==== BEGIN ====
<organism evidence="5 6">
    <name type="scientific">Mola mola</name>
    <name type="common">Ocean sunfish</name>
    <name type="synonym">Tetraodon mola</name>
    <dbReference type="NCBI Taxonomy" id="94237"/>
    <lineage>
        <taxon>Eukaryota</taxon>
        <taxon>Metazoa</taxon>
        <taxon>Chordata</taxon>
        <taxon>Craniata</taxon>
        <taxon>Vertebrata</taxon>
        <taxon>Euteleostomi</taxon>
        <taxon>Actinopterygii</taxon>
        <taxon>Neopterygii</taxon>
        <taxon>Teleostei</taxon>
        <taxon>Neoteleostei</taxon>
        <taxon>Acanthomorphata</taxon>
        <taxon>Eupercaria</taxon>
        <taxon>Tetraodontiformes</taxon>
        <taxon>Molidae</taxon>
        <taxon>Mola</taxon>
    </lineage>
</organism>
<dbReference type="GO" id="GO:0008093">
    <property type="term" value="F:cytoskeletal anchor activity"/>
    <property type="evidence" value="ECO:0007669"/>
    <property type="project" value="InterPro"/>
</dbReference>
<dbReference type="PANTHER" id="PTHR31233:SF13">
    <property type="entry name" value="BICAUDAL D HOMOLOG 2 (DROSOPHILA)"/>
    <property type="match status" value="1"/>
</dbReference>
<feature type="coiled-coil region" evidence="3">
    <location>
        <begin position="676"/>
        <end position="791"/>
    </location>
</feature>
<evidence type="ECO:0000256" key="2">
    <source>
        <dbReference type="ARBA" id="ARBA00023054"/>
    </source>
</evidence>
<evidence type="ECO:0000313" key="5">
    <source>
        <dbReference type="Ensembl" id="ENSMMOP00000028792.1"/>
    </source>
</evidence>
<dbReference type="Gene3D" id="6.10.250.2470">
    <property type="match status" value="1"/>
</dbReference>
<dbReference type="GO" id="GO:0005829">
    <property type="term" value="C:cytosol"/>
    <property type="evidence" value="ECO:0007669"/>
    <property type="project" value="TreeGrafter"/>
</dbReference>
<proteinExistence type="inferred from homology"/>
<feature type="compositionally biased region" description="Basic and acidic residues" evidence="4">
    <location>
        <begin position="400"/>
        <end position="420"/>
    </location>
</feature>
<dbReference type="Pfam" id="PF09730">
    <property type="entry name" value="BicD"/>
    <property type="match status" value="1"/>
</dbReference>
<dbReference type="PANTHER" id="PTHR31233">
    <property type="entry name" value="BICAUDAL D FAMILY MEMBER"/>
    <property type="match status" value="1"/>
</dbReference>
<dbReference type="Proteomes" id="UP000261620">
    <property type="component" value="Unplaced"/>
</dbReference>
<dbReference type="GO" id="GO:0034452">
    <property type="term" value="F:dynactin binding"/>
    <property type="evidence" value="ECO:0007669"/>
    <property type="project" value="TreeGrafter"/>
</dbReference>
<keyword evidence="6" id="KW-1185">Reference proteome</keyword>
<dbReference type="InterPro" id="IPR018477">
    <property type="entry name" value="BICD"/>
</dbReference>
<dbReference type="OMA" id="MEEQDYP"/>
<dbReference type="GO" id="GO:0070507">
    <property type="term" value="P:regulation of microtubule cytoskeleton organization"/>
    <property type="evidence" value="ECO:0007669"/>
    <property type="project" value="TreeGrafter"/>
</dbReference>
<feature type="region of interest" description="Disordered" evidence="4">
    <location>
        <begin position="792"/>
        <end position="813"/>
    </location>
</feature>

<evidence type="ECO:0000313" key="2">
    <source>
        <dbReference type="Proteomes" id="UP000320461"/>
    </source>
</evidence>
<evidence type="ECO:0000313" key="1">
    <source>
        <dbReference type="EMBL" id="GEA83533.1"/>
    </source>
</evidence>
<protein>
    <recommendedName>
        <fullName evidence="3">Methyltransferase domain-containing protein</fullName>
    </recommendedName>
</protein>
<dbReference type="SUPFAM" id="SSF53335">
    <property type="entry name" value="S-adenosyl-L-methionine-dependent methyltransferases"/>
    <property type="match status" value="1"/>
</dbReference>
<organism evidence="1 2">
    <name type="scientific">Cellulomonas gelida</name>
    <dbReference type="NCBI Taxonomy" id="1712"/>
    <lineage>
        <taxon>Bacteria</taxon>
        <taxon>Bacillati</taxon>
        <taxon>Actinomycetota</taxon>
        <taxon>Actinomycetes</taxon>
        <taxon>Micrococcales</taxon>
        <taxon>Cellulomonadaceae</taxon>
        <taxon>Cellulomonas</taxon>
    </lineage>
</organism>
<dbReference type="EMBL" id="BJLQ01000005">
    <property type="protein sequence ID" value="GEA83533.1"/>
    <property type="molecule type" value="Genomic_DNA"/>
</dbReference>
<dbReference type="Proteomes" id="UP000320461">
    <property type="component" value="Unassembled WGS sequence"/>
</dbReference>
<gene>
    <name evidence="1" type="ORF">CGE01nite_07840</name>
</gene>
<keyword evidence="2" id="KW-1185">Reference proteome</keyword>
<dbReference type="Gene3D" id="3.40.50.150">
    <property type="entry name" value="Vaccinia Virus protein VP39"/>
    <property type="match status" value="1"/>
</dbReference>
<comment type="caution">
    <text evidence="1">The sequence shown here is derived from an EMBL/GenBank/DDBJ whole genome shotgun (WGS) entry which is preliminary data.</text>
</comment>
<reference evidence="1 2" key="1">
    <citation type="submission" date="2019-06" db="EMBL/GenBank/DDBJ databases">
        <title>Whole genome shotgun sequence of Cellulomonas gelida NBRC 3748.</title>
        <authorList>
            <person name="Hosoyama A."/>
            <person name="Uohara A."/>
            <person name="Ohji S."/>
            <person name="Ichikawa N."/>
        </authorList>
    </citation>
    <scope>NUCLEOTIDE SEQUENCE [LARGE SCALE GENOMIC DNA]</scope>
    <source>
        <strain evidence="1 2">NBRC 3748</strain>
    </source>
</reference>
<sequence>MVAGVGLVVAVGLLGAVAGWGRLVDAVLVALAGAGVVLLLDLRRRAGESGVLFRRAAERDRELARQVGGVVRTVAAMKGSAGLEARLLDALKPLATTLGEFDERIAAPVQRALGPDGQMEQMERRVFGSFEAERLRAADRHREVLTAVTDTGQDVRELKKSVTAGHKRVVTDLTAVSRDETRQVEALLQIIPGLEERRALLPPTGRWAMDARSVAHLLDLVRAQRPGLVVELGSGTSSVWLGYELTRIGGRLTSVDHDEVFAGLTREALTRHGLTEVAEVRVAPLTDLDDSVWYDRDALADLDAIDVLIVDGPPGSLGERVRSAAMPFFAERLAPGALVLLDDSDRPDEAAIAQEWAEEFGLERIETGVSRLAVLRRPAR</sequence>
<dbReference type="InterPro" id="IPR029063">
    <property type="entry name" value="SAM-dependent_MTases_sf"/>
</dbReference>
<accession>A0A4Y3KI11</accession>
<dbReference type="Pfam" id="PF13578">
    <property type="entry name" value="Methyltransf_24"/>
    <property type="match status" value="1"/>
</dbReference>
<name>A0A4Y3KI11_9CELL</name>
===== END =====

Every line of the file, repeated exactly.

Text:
<organism evidence="5 6">
    <name type="scientific">Mola mola</name>
    <name type="common">Ocean sunfish</name>
    <name type="synonym">Tetraodon mola</name>
    <dbReference type="NCBI Taxonomy" id="94237"/>
    <lineage>
        <taxon>Eukaryota</taxon>
        <taxon>Metazoa</taxon>
        <taxon>Chordata</taxon>
        <taxon>Craniata</taxon>
        <taxon>Vertebrata</taxon>
        <taxon>Euteleostomi</taxon>
        <taxon>Actinopterygii</taxon>
        <taxon>Neopterygii</taxon>
        <taxon>Teleostei</taxon>
        <taxon>Neoteleostei</taxon>
        <taxon>Acanthomorphata</taxon>
        <taxon>Eupercaria</taxon>
        <taxon>Tetraodontiformes</taxon>
        <taxon>Molidae</taxon>
        <taxon>Mola</taxon>
    </lineage>
</organism>
<dbReference type="GO" id="GO:0008093">
    <property type="term" value="F:cytoskeletal anchor activity"/>
    <property type="evidence" value="ECO:0007669"/>
    <property type="project" value="InterPro"/>
</dbReference>
<dbReference type="PANTHER" id="PTHR31233:SF13">
    <property type="entry name" value="BICAUDAL D HOMOLOG 2 (DROSOPHILA)"/>
    <property type="match status" value="1"/>
</dbReference>
<feature type="coiled-coil region" evidence="3">
    <location>
        <begin position="676"/>
        <end position="791"/>
    </location>
</feature>
<evidence type="ECO:0000256" key="2">
    <source>
        <dbReference type="ARBA" id="ARBA00023054"/>
    </source>
</evidence>
<evidence type="ECO:0000313" key="5">
    <source>
        <dbReference type="Ensembl" id="ENSMMOP00000028792.1"/>
    </source>
</evidence>
<dbReference type="Gene3D" id="6.10.250.2470">
    <property type="match status" value="1"/>
</dbReference>
<dbReference type="GO" id="GO:0005829">
    <property type="term" value="C:cytosol"/>
    <property type="evidence" value="ECO:0007669"/>
    <property type="project" value="TreeGrafter"/>
</dbReference>
<proteinExistence type="inferred from homology"/>
<feature type="compositionally biased region" description="Basic and acidic residues" evidence="4">
    <location>
        <begin position="400"/>
        <end position="420"/>
    </location>
</feature>
<dbReference type="Pfam" id="PF09730">
    <property type="entry name" value="BicD"/>
    <property type="match status" value="1"/>
</dbReference>
<dbReference type="PANTHER" id="PTHR31233">
    <property type="entry name" value="BICAUDAL D FAMILY MEMBER"/>
    <property type="match status" value="1"/>
</dbReference>
<dbReference type="Proteomes" id="UP000261620">
    <property type="component" value="Unplaced"/>
</dbReference>
<dbReference type="GO" id="GO:0034452">
    <property type="term" value="F:dynactin binding"/>
    <property type="evidence" value="ECO:0007669"/>
    <property type="project" value="TreeGrafter"/>
</dbReference>
<keyword evidence="6" id="KW-1185">Reference proteome</keyword>
<dbReference type="InterPro" id="IPR018477">
    <property type="entry name" value="BICD"/>
</dbReference>
<dbReference type="OMA" id="MEEQDYP"/>
<dbReference type="GO" id="GO:0070507">
    <property type="term" value="P:regulation of microtubule cytoskeleton organization"/>
    <property type="evidence" value="ECO:0007669"/>
    <property type="project" value="TreeGrafter"/>
</dbReference>
<feature type="region of interest" description="Disordered" evidence="4">
    <location>
        <begin position="792"/>
        <end position="813"/>
    </location>
</feature>

<evidence type="ECO:0000313" key="2">
    <source>
        <dbReference type="Proteomes" id="UP000320461"/>
    </source>
</evidence>
<evidence type="ECO:0000313" key="1">
    <source>
        <dbReference type="EMBL" id="GEA83533.1"/>
    </source>
</evidence>
<protein>
    <recommendedName>
        <fullName evidence="3">Methyltransferase domain-containing protein</fullName>
    </recommendedName>
</protein>
<dbReference type="SUPFAM" id="SSF53335">
    <property type="entry name" value="S-adenosyl-L-methionine-dependent methyltransferases"/>
    <property type="match status" value="1"/>
</dbReference>
<organism evidence="1 2">
    <name type="scientific">Cellulomonas gelida</name>
    <dbReference type="NCBI Taxonomy" id="1712"/>
    <lineage>
        <taxon>Bacteria</taxon>
        <taxon>Bacillati</taxon>
        <taxon>Actinomycetota</taxon>
        <taxon>Actinomycetes</taxon>
        <taxon>Micrococcales</taxon>
        <taxon>Cellulomonadaceae</taxon>
        <taxon>Cellulomonas</taxon>
    </lineage>
</organism>
<dbReference type="EMBL" id="BJLQ01000005">
    <property type="protein sequence ID" value="GEA83533.1"/>
    <property type="molecule type" value="Genomic_DNA"/>
</dbReference>
<dbReference type="Proteomes" id="UP000320461">
    <property type="component" value="Unassembled WGS sequence"/>
</dbReference>
<gene>
    <name evidence="1" type="ORF">CGE01nite_07840</name>
</gene>
<keyword evidence="2" id="KW-1185">Reference proteome</keyword>
<dbReference type="Gene3D" id="3.40.50.150">
    <property type="entry name" value="Vaccinia Virus protein VP39"/>
    <property type="match status" value="1"/>
</dbReference>
<comment type="caution">
    <text evidence="1">The sequence shown here is derived from an EMBL/GenBank/DDBJ whole genome shotgun (WGS) entry which is preliminary data.</text>
</comment>
<reference evidence="1 2" key="1">
    <citation type="submission" date="2019-06" db="EMBL/GenBank/DDBJ databases">
        <title>Whole genome shotgun sequence of Cellulomonas gelida NBRC 3748.</title>
        <authorList>
            <person name="Hosoyama A."/>
            <person name="Uohara A."/>
            <person name="Ohji S."/>
            <person name="Ichikawa N."/>
        </authorList>
    </citation>
    <scope>NUCLEOTIDE SEQUENCE [LARGE SCALE GENOMIC DNA]</scope>
    <source>
        <strain evidence="1 2">NBRC 3748</strain>
    </source>
</reference>
<sequence>MVAGVGLVVAVGLLGAVAGWGRLVDAVLVALAGAGVVLLLDLRRRAGESGVLFRRAAERDRELARQVGGVVRTVAAMKGSAGLEARLLDALKPLATTLGEFDERIAAPVQRALGPDGQMEQMERRVFGSFEAERLRAADRHREVLTAVTDTGQDVRELKKSVTAGHKRVVTDLTAVSRDETRQVEALLQIIPGLEERRALLPPTGRWAMDARSVAHLLDLVRAQRPGLVVELGSGTSSVWLGYELTRIGGRLTSVDHDEVFAGLTREALTRHGLTEVAEVRVAPLTDLDDSVWYDRDALADLDAIDVLIVDGPPGSLGERVRSAAMPFFAERLAPGALVLLDDSDRPDEAAIAQEWAEEFGLERIETGVSRLAVLRRPAR</sequence>
<dbReference type="InterPro" id="IPR029063">
    <property type="entry name" value="SAM-dependent_MTases_sf"/>
</dbReference>
<accession>A0A4Y3KI11</accession>
<dbReference type="Pfam" id="PF13578">
    <property type="entry name" value="Methyltransf_24"/>
    <property type="match status" value="1"/>
</dbReference>
<name>A0A4Y3KI11_9CELL</name>